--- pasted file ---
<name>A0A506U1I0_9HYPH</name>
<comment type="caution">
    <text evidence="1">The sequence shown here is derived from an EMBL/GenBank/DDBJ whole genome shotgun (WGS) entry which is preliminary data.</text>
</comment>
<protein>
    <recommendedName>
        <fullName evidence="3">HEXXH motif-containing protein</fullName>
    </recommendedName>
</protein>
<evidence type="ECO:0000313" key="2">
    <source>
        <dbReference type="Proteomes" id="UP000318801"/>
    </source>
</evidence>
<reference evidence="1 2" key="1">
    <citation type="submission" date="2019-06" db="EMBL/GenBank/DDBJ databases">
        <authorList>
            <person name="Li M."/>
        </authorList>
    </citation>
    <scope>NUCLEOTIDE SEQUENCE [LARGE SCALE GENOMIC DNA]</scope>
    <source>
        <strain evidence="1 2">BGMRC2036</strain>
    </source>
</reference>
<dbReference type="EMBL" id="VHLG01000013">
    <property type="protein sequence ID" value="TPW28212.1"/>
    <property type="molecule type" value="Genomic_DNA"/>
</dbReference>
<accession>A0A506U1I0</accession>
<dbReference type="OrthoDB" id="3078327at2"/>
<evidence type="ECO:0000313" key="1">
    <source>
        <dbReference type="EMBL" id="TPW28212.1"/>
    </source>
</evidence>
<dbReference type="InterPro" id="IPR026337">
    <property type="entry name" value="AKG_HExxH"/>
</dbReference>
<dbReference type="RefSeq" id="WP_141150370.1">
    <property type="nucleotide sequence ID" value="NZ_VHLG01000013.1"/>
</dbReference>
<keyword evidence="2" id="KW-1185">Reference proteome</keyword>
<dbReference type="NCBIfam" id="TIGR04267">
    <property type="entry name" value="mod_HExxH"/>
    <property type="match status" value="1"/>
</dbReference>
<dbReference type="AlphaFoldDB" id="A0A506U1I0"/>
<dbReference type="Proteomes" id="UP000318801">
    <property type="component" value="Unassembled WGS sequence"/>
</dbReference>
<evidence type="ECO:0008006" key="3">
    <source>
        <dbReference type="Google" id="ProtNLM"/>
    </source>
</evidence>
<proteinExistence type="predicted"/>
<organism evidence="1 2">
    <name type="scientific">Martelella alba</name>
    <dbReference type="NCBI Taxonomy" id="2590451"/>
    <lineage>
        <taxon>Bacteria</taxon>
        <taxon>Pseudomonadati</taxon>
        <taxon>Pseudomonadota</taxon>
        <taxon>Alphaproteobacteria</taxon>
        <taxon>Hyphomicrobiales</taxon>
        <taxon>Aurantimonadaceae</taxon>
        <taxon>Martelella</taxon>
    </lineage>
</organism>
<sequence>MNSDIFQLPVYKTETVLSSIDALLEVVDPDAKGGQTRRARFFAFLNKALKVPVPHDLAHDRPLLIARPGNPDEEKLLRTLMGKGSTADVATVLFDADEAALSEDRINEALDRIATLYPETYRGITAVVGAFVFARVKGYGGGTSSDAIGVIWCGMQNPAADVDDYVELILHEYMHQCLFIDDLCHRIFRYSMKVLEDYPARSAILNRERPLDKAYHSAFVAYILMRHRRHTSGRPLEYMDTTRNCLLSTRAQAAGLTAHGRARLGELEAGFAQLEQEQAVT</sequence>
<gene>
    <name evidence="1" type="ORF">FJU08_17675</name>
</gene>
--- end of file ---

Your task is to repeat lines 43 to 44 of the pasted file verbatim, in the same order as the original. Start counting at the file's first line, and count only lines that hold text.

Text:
<keyword evidence="2" id="KW-1185">Reference proteome</keyword>
<dbReference type="NCBIfam" id="TIGR04267">